The UK is sinking deeper into an unfolding constitutional crisis, the Scottish Government’s Brexit spokesman warned as peers prepared to take on Downing Street over its plans for devolution after the country leaves the EU.
Michael Russell blasted the UK government as “irresponsible” and “insulting” for failing to bring forward amendments to the European Union Withdrawal Bill to prevent a Brexit “power grab”.
Theresa May faces the risk of the vital legislation being stuck in the House of Lords for months, with Labour peer Lord Foulkes pledging to push forward an amendment that would tie it to consent from the Scottish Parliament.
Manoeuvres in the Lords added to the Prime Minister’s woes on Brexit as a growing number of her backbenchers voiced unhappiness at the terms the government is prepared to accept for a two-year post-Brexit transition period.
Last night Mr Russell joined Welsh counterparts to brief peers on changes the devolved administrations want to see in order to secure their consent for the withdrawal bill – the first such joint approach to the Lords since 1999.
The Liberal Democrats, who have 100 peers in the second chamber, confirmed they would act on the Scottish Government’s behalf, pushing forward its changes even if there is no agreement between Edinburgh and London about how to fix the withdrawal bill.
Opposition peers also plan to defy the government by seeking to strip the date of the UK’s exit from the EU out of the legislation, and insisting MPs are given a vote on the final Brexit deal even if talks in Brussels break up without agreement.
Debate in the Lords starts today, with more than 190 peers having requested to speak. The Lib Dem leader in the second chamber, Lord Newby, said “90 per cent at least would be pretty hostile to the government”.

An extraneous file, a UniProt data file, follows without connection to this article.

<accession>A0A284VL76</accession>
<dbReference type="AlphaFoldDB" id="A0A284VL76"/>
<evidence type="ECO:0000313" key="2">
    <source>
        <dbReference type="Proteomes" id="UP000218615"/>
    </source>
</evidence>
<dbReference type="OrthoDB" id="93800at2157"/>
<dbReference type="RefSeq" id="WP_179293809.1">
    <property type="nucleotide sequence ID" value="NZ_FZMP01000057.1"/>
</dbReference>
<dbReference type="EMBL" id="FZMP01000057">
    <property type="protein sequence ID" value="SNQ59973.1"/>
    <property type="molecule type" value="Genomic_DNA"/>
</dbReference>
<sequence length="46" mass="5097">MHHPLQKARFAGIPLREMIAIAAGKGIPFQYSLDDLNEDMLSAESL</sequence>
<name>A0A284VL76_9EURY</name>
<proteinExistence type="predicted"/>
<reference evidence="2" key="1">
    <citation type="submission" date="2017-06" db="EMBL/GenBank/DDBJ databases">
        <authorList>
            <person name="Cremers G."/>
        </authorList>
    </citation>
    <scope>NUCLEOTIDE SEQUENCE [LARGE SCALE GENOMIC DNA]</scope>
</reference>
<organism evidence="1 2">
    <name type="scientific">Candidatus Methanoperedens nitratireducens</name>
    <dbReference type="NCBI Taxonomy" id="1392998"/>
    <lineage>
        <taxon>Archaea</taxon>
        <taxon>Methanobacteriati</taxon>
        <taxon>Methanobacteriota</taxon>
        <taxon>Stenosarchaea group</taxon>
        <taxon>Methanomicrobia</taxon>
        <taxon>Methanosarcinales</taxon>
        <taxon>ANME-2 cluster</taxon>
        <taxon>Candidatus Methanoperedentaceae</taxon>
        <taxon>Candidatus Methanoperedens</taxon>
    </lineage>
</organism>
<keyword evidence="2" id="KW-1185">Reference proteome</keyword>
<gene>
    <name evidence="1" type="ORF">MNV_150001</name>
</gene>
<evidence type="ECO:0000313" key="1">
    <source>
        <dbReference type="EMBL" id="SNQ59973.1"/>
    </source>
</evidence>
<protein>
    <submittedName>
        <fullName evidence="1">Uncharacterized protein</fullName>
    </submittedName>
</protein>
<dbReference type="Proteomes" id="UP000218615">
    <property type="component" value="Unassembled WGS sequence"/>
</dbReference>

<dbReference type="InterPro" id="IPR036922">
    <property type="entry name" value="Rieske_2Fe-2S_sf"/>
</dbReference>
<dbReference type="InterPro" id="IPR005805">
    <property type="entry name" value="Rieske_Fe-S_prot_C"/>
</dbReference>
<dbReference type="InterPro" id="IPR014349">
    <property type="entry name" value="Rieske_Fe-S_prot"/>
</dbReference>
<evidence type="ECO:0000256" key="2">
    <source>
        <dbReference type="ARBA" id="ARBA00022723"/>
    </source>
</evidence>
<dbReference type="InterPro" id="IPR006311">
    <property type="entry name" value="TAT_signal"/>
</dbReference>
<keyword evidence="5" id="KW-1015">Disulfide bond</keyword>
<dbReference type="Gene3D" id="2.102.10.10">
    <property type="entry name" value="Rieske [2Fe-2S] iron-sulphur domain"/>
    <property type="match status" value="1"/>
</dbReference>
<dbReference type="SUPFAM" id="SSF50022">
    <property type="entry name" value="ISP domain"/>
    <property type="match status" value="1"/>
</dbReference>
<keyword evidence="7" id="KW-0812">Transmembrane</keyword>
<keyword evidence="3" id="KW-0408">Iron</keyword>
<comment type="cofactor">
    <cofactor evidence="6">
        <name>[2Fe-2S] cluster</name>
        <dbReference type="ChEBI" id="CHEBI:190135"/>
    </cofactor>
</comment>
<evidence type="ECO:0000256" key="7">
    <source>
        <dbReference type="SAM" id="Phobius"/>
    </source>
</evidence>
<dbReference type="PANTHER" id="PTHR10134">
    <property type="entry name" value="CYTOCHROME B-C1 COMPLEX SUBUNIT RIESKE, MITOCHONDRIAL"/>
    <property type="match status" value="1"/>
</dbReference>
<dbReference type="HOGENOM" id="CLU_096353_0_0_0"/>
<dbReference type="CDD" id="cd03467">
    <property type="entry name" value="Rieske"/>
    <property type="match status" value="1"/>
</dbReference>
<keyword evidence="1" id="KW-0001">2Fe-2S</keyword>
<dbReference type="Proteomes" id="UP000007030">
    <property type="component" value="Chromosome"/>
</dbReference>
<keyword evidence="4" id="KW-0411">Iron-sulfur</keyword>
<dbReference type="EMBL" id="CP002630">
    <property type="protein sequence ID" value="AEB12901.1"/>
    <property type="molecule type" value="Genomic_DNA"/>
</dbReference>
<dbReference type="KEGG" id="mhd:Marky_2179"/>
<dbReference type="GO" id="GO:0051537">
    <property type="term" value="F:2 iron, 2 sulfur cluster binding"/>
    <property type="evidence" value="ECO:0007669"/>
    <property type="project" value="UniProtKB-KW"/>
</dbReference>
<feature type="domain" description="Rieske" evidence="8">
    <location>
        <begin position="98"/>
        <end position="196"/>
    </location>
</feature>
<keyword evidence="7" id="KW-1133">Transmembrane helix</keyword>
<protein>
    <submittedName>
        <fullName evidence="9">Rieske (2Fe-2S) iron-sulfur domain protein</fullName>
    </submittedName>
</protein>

Claiming “a constitutional crisis is already here”, Mr Russell said: “The UK government says it wants to amend the bill, but seven months after we started talking we haven’t seen any sign of an amendment.
“We are endeavouring to have conversations, but it does take two … there needs to be a sense of urgency from the UK government, combined with a proposal for an amendment that can sensibly be discussed with the devolved administrations.
“After seven months of this bill, I think that’s tardy. Some might call it lackadaisical. Some might call it insulting.”
Today marks one year since the last time the Prime Minister and the Scottish and Welsh first ministers met to discuss Brexit, and a meeting of the ministerial forum on the EU was pushed back from January into next month.
Conservative and UK government sources insist good progress is being made to agree amendments between ministers in Edinburgh and London, but draft changes have yet to emerge from Whitehall.
“This is the most chaotic and ridiculous set of circumstances I can remember ever seeing in politics,” Mr Russell said.
“[The Conservatives] can’t agree with each other, let alone the devolved administrations. This is irresponsible, damaging and it’s doing an awful lot of harm.”
A report from the Lords Constitution Committee yesterday found the withdrawal bill was “fundamentally flawed” as currently drafted.
Lib Dem leader Sir Vince Cable said he believed the Liberal Democrats could win enough support to get at least ten amendments through an “unholy alliance” with pro-Brexit Conservative rebels.
The Lib Dem leader said: “The ending of the fixed date of exit is extremely important because you are now getting Remainers arguing this is ludicrous and is boxing the government into a very bad negotiating position, but you are even now getting the Rees-Moggs saying transition is a vassal state and it makes much more sense to postpone exit.
“I would have thought we are going to get a bit of an unholy alliance to stop an absolute hard date at the end of March.”